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Working Memory: A Critical Skill for Successful Learning

Working Memory: A Critical Skill for Successful Learning

For those whom learning comes easily, you may not give a second thought to your working memory and the important role it plays in your ability to absorb and synthesize information. However, an inadequate working memory can make it nearly impossible to focus and learn. Children who have poor working memory face common challenges and present common struggles. They are also much more likely to struggle academically. However, with proper intervention, working memory can be strengthened and facilitate the ability to learn.

Common symptoms of working memory challenges

Your working memory is like your brain’s Post-It Note system. When you take in information, your brain records the information (memory) in order to do something with it (working). For a child struggling with poor working memory, they may only remember parts of what they hear.

For example, if your child struggles with poor working memory and you ask them to complete a series of tasks such as, “Get dressed, brush your teeth, brush your hair and come down for breakfast,” they may come downstairs for breakfast with bedhead and in their pajamas. It’s not uncommon for children with working memory challenges to remember the most recent items in a list but forget the earlier items.

When a child struggles with poor working memory, you may notice the following:

  • The need to reread a text
  • Difficulty following multi-step directions
  • Difficulty staying engaged in the classroom
  • Test anxiety, especially with multiple-choice tests
  • The need for more time and repletion in order to retain information
  • A lack of focus and sustained attention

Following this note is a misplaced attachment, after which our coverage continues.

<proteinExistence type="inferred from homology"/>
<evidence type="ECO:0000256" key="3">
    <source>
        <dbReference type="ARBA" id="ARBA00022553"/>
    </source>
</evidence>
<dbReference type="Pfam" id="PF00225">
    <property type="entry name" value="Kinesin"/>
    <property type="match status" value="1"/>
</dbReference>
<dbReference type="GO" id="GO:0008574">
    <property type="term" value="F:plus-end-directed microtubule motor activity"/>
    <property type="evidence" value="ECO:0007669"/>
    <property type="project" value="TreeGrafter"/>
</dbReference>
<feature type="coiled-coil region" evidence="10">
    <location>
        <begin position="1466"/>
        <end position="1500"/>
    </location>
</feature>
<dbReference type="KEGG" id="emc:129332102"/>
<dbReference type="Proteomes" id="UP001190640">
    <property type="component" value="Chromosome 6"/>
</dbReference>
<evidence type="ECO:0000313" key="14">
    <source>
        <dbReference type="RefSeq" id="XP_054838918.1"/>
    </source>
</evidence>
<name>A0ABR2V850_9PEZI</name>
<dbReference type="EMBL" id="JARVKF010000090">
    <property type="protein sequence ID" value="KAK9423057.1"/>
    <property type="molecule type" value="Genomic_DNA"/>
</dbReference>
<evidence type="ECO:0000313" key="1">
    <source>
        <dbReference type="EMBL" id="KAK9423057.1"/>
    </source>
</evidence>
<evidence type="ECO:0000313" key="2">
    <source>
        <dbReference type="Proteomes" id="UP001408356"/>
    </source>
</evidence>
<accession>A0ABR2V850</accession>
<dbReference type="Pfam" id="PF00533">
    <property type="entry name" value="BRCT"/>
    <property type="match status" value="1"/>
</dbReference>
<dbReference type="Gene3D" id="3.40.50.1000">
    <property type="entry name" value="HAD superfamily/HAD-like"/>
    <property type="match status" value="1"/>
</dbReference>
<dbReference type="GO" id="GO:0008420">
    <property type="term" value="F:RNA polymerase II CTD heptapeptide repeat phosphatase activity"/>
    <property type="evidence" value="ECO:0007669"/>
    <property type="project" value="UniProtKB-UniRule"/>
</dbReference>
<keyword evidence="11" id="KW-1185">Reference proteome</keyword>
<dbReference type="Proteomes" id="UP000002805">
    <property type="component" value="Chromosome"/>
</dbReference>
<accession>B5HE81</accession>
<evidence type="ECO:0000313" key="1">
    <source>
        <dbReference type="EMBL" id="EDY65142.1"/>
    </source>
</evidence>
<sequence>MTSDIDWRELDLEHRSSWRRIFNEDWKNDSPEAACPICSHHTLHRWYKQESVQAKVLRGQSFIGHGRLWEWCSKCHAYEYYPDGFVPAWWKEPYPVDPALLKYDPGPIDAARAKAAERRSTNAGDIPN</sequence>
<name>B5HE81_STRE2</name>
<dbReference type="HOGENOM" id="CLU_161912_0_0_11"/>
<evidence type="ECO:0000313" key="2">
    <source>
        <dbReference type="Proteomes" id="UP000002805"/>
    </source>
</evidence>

Working Memory deficits are common in individuals with ADHD and dyslexia

If your child battles ADHD or dyslexia, they may also have weak working memory skills. How can this manifest?

ADHD: Children will be more likely to struggle with visual-spatial working memory and will find it challenging to synthesize information and channel it into tasks and goals.

Dyslexia: Children with dyslexia usually have a difficult time remembering information when it’s presented orally. This makes it challenging to remember tasks, names and new vocabulary words and even more challenging to repeat them.

The impact of poor working memory on reading

When it comes to reading, poor working memory can manifest itself in several ways:

  • It can prevent the development of phonological awareness and decoding skills
  • It can lead to decreased reading efficiency for comprehension
  • It can make it difficult to retain text
  • It can cause a decrease in a child’s ability to link information to long-term memory in order to provide meaning and pronunciation of words.
  • It can make it difficult for a child to integrate previous information with new information.

The impact of poor working memory on math

Just like with reading, there are several ways poor working memory can affect a child’s math abilities:

  • They may make more mistakes when translating math problems from verbal to written form.
  • They may have difficulty retrieving number facts and combinations from their long-term memory, making it difficult to solve complex math problems.

Ways to help strengthen working memory

If your child is struggling with weak working memory skills, there are some fun and easy ways to help strengthen those skills...and making learning fun is an excellent way to promote retention! Games such as Battleship, Rook, and Set as well as puzzles of any kind are fun and engaging ways to sharpen those skills. The internet also has a wealth of resources to help develop working memory skills. Simon Says, Twenty Questions and Concentration are just a few ideas on this resourceful site!

When athletes want to strengthen muscles and improve their athletic performance, they work with a personal trainer. In much the same way, when your child works with a memory trainer, they purposefully grow their working memory skills through a variety of fun activities. Not only does this “personal training” lend itself to accountability but when your child works with a memory trainer, they learn through lots of repetition and encouragement.

Are you interested in learning more about how LearningRx can partner with your child to help them improve their working memory skills? Fill out this form to have someone from our office give you a call.